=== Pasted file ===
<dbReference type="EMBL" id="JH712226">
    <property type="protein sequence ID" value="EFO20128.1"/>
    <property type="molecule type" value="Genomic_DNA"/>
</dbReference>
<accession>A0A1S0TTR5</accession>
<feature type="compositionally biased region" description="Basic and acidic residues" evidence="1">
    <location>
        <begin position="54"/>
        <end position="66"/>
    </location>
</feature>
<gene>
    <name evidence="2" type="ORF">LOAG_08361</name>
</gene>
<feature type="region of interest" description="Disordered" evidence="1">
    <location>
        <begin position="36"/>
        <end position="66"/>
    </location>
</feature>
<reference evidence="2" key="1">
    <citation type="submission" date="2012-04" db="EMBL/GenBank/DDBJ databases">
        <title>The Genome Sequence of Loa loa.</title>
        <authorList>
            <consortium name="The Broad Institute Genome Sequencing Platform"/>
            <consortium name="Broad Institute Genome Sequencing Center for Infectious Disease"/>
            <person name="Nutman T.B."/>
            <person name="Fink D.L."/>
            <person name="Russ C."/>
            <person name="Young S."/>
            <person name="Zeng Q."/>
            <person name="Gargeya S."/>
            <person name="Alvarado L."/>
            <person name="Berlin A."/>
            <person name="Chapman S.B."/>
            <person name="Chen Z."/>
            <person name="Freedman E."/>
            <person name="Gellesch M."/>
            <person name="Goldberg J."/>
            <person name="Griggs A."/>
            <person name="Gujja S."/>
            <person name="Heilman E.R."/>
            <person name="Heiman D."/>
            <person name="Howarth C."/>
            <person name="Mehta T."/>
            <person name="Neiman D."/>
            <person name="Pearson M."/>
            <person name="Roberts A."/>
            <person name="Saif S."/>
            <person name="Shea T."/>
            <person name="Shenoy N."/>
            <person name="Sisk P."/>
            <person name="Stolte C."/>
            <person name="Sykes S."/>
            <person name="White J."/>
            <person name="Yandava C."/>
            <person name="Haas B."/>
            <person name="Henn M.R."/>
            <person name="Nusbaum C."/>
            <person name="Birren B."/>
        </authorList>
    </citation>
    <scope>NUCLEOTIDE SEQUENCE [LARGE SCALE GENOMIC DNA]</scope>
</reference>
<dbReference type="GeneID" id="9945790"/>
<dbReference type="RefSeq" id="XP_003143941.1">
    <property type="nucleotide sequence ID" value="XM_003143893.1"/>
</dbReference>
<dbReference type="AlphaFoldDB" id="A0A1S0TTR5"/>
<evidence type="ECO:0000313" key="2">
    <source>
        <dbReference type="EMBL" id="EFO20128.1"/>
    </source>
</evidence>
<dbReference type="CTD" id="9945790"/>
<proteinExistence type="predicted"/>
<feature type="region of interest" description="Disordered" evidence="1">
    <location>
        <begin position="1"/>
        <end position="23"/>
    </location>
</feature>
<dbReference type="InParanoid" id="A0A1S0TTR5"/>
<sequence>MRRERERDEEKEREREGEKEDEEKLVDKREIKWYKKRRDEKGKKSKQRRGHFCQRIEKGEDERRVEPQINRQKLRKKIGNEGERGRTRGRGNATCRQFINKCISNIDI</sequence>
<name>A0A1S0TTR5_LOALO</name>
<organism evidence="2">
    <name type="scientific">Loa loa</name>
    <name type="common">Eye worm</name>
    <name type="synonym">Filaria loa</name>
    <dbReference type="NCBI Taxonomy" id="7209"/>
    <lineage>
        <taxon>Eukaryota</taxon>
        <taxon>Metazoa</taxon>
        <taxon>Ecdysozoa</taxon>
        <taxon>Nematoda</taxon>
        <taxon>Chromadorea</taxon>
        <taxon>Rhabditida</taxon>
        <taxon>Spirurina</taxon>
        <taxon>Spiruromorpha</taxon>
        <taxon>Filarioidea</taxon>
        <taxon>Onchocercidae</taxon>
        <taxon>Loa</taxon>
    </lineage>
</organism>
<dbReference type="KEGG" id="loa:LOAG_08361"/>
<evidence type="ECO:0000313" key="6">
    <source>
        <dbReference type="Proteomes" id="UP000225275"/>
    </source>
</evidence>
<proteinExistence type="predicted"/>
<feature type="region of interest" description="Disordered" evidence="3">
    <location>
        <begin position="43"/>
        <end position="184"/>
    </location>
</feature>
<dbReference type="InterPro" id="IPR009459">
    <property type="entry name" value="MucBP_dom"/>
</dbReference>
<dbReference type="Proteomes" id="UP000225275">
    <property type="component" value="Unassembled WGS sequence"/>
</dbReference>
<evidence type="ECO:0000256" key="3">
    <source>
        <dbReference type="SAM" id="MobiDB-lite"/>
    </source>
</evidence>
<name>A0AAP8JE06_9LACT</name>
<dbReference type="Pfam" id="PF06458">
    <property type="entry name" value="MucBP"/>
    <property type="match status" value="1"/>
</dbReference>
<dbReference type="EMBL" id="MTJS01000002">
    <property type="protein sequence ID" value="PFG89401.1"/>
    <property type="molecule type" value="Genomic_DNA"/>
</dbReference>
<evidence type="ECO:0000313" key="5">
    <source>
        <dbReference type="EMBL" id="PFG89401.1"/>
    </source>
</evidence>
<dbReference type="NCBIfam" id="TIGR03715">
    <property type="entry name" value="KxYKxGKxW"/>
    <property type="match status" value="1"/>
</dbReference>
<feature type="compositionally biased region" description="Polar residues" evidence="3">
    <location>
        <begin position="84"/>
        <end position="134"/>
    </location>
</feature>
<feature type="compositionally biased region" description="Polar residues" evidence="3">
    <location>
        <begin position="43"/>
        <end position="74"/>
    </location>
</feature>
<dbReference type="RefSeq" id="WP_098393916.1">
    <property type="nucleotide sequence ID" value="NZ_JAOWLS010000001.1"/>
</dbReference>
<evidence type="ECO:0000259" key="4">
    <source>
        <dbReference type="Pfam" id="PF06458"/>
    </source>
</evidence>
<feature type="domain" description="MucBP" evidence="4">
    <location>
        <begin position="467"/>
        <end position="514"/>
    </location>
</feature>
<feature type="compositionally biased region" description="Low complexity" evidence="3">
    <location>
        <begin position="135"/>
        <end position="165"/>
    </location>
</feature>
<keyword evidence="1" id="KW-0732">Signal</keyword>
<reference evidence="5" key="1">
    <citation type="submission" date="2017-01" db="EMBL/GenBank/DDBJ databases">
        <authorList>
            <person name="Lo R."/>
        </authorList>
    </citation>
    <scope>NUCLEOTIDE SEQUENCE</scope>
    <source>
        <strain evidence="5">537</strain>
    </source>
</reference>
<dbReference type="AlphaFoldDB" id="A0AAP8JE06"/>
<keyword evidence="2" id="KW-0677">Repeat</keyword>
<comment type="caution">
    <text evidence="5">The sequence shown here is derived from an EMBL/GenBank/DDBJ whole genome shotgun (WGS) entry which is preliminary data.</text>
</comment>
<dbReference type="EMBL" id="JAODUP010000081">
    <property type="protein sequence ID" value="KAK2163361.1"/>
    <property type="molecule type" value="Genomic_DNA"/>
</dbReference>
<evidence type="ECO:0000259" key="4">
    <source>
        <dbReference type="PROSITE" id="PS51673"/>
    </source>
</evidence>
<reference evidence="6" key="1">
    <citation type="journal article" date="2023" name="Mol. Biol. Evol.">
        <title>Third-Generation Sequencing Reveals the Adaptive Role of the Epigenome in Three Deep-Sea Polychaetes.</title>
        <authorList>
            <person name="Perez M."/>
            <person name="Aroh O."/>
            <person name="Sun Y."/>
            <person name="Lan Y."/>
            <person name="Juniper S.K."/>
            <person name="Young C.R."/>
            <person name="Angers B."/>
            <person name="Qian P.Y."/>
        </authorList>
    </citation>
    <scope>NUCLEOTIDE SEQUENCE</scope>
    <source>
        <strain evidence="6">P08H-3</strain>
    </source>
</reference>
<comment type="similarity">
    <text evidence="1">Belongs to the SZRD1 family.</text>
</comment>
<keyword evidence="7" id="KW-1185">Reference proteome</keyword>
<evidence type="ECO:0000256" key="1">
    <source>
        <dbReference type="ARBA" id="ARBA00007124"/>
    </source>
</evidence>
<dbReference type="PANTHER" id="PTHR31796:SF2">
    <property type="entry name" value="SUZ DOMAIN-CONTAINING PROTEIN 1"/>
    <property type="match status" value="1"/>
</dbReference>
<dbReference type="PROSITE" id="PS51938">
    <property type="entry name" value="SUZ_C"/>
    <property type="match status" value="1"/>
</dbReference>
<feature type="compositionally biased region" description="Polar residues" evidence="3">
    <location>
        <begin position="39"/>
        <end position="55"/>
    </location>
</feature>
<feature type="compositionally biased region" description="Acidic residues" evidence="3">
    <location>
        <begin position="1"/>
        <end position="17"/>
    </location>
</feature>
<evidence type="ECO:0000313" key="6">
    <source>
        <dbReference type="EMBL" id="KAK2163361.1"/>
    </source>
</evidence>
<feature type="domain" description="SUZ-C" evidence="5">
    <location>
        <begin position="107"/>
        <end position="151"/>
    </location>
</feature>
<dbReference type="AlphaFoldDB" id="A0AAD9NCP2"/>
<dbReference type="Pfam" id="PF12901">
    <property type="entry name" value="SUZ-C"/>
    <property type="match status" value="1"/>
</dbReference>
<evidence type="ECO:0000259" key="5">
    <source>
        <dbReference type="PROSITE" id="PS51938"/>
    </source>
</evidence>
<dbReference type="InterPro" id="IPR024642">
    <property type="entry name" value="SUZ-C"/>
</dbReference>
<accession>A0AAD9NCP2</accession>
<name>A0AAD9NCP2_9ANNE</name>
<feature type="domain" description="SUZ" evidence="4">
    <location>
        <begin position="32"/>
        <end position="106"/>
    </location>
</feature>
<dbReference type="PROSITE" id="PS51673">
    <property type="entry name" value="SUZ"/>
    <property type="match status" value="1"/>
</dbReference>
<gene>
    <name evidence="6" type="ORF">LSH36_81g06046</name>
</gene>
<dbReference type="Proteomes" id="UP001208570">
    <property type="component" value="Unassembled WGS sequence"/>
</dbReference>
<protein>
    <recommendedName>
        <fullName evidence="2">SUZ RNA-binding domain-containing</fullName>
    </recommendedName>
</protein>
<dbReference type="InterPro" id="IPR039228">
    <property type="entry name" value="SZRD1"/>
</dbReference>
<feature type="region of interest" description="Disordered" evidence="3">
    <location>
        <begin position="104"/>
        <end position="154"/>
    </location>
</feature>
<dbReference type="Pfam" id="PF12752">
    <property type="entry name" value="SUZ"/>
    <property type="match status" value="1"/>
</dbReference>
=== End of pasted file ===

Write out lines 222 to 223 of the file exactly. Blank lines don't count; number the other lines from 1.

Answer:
    </source>
</reference>